The Center of Attention |

4 min read

Rhonda had an insatiable craving to be the center of attention and felt uncomfortable when she wasn’t. She used her physical appearance to get attention and would dress and act in inappropriately provocative and sexual ways. Some people saw her as outgoing and flirtatious. Others saw her as dramatic, unstable, and erratic. Rhonda was married to her fourth husband and had left a string of relationships, affairs, and one-night stands in her wake. Following problems at work and instability in her relationships, she was misdiagnosed with borderline personality disorder but later diagnosed correctly with Histrionic Personality Disorder.

Histrionic Personality Disorder

Histrionic personality disorder, or HPD, is also known as dramatic personality disorder. According to the Diagnostic and Statistical Manual of Mental Disorders (DSM-5), it’s a Cluster B disorder, which refers to people who have difficulty regulating their emotions and behaviors. HPD is a lesser-known type of these disorders. It’s often overshadowed by the more publicized ones, including Narcissistic, Borderline, or Antisocial Personality Disorders. (Those with this latter condition are popularly known as psychopaths and sociopaths.)

HPD is the only modern category in diagnostic classifications that conserves a derivative of the old concept of hysteria. The word hysteria derives from the Greek term “hystera,” meaning the womb or uterus. It has been used since ancient times and appears in the medical manuscripts of the Greeks, Romans, and Egyptians. In more recent times, psychoanalysts, including Sigmund Freud, have discussed “hysterical neuroses” as a re-experience of past psychological trauma, laying a foundation for modern theories of HPD.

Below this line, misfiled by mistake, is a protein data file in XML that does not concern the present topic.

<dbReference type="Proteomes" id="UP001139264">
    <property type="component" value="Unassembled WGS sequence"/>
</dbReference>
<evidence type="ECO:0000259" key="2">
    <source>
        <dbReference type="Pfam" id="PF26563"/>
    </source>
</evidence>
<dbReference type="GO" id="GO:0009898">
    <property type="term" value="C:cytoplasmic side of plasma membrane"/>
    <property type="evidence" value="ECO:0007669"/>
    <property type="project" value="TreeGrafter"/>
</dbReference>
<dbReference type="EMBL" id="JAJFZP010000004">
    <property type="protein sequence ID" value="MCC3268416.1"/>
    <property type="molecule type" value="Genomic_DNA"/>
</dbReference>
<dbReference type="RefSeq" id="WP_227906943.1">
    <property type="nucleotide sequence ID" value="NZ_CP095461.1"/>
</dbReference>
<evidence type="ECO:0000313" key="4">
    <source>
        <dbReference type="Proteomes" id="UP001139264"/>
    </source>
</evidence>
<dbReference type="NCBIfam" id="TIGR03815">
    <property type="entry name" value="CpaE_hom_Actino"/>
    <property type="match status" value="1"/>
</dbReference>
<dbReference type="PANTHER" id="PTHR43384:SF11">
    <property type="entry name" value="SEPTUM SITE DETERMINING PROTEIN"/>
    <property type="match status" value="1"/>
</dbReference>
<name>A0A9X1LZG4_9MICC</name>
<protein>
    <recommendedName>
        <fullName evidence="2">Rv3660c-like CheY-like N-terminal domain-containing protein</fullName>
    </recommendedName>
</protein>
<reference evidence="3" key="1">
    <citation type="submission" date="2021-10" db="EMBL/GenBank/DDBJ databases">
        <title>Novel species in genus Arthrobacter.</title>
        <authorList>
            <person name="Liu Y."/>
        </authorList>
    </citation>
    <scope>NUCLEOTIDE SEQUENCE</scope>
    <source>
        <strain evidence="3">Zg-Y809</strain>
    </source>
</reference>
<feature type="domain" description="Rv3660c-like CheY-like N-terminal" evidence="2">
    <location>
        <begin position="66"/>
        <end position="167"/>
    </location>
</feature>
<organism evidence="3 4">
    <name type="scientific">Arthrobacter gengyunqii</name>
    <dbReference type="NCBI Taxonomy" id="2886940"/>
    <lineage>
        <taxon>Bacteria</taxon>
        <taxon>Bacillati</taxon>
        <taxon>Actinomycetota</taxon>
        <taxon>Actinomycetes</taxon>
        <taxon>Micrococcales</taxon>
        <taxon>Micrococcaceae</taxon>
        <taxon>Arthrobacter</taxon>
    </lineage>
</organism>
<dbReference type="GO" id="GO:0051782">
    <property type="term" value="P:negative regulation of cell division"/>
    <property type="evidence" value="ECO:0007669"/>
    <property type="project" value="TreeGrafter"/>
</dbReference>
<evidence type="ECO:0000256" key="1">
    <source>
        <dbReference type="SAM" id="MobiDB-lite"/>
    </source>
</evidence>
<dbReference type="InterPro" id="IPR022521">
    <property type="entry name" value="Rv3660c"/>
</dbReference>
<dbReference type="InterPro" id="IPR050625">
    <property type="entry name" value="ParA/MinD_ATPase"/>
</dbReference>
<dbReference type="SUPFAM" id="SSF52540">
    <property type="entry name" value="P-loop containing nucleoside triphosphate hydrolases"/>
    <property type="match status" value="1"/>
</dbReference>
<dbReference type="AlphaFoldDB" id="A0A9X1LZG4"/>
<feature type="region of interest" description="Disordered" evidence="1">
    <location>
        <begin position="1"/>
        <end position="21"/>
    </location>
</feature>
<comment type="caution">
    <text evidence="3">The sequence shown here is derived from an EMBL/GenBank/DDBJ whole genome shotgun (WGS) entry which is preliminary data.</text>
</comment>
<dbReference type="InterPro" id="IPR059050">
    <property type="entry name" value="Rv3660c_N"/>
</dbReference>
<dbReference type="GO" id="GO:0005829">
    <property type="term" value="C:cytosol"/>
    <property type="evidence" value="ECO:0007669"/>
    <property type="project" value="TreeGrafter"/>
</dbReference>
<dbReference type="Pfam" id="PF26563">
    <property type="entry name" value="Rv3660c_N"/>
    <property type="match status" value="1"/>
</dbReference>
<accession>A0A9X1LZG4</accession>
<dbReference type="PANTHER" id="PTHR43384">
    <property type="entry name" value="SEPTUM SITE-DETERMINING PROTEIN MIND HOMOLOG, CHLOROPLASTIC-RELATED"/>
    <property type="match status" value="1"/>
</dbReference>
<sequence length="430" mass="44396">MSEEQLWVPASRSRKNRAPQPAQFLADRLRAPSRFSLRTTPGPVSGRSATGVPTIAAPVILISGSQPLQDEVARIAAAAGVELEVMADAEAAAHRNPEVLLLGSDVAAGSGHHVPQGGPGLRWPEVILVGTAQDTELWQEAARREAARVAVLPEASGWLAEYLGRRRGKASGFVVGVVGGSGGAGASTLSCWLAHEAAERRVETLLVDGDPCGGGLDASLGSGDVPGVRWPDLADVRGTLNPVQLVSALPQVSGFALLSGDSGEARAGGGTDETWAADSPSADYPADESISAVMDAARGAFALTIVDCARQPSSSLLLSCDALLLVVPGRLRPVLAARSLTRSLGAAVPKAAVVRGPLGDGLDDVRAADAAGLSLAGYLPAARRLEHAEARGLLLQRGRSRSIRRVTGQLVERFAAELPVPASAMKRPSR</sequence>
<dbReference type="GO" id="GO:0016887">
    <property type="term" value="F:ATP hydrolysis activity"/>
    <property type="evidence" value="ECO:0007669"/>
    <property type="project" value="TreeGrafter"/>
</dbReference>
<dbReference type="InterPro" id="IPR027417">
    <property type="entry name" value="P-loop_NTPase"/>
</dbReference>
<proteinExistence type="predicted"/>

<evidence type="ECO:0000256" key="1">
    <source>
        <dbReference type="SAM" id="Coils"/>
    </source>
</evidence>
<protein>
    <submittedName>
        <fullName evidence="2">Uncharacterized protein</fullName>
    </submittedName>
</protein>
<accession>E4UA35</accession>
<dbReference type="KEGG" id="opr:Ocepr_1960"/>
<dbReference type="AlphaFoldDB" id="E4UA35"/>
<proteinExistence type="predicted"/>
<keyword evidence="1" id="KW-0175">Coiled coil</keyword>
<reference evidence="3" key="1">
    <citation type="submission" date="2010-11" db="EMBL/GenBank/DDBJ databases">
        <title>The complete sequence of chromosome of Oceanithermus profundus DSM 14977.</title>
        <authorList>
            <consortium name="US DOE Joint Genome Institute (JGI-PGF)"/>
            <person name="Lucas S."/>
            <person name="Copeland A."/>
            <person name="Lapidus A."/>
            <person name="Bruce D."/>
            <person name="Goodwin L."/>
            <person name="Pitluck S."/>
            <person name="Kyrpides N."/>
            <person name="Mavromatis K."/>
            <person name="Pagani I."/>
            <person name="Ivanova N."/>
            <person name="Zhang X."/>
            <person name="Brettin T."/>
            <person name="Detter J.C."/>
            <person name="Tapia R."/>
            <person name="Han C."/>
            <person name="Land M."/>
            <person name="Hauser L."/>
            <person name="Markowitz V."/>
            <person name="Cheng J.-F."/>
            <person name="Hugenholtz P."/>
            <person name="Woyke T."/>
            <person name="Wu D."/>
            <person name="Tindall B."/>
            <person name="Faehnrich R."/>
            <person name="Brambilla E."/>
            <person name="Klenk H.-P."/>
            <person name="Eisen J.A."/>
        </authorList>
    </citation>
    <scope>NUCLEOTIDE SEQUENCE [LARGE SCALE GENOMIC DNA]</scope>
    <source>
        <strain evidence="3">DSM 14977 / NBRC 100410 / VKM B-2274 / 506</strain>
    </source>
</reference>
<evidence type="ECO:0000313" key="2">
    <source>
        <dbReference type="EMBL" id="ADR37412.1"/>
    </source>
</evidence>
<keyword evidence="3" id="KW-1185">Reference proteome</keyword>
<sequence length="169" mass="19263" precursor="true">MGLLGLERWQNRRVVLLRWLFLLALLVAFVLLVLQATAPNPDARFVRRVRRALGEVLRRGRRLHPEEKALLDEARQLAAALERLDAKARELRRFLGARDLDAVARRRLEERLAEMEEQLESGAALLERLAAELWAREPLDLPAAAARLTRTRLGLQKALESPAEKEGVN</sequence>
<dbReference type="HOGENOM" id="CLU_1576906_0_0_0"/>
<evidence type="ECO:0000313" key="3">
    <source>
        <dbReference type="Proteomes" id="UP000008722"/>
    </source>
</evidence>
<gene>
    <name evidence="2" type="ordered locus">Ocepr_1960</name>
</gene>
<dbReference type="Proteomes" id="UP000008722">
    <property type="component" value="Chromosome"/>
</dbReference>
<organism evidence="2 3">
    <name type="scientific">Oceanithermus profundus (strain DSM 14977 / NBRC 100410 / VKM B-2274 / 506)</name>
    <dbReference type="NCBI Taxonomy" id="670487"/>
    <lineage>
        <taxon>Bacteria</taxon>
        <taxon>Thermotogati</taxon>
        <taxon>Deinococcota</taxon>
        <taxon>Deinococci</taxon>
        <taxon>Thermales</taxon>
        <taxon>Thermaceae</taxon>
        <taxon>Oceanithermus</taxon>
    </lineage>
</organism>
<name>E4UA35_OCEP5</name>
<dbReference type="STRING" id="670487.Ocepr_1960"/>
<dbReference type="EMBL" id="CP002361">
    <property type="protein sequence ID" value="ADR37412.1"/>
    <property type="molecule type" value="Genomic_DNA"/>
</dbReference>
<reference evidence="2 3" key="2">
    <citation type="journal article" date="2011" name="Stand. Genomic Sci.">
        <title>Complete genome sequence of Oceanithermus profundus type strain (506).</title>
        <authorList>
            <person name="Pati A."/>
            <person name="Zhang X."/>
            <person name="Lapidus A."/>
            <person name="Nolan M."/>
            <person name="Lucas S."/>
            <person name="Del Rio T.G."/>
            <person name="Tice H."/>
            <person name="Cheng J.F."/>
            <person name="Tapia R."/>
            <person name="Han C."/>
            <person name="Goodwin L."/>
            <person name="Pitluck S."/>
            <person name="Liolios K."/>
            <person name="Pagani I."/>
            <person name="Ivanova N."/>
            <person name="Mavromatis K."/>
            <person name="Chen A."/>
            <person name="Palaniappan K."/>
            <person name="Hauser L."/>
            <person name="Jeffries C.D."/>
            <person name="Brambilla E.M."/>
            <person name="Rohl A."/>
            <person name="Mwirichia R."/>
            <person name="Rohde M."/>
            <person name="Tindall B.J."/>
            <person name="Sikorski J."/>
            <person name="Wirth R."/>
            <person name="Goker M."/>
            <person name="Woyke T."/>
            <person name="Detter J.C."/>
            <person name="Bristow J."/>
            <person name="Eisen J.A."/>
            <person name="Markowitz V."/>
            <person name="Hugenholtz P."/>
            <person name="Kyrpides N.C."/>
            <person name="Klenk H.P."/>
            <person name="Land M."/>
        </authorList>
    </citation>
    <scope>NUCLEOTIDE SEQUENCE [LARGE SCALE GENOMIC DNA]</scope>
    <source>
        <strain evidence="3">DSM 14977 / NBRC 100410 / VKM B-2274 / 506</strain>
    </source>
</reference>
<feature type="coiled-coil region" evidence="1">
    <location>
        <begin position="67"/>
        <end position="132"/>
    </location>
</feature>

Unstable emotions and relationships

In terms of modern diagnosis, HPD is characterized by a distorted self-image and a pattern of attention-seeking and impulsive behaviors. Sufferers demand attention and become depressed when they don’t get it. They are overly seductive and flirtatious. People with HPD often dress and behave in inappropriately seductive and sexual ways, not only with romantic interests but also in other contexts, such as work or school. HPD is marked by unstable emotions; sufferers are seen as extroverted and dramatic, and their expressions of emotions appear to be exaggerated, shallow, and rapidly changing. The disorder is also marked by unstable relationships; sufferers crave novelty and bore easily. They often think their relationships are closer than they are, and they may change friends and romantic partners frequently.

With the possibility of increased anxiety, HPD can also include self-harm behaviors, eating disorders, and addictions. In terms of causes, researchers generally think that genes and early trauma may be responsible for the condition, with abuse or instability during childhood increasing the risk of developing the condition. HPD usually emerges by the late teens or early 20s. It is diagnosed in women more often, although due to diagnostic bias, it’s likely the condition is misdiagnosed or underdiagnosed in men. Men don’t often fit the “hysterical” stereotypes of HPD but may simply mask symptoms better than women and girls do.

Misdiagnosis and comorbidity

HPD is one of the most ambiguous diagnostic categories in psychiatry and, like in Rhonda’s case, it’s often misdiagnosed as one of the other personality disorders. In general, there is much overlap with Cluster B types, which share features and symptoms. Some HPD patients share traits with other personality disorders, while comorbidities are common. It’s important for a person to be properly evaluated and to receive a correct diagnosis in order to gain access to appropriate treatment.

There is no cure for HPD. It’s a lifelong condition, but it can be successfully managed through appropriate therapy, where people with this condition can gain insight into the disorder and be able to function better socially.

To find a therapist near you, visit the Psychology Today Therapy Directory.

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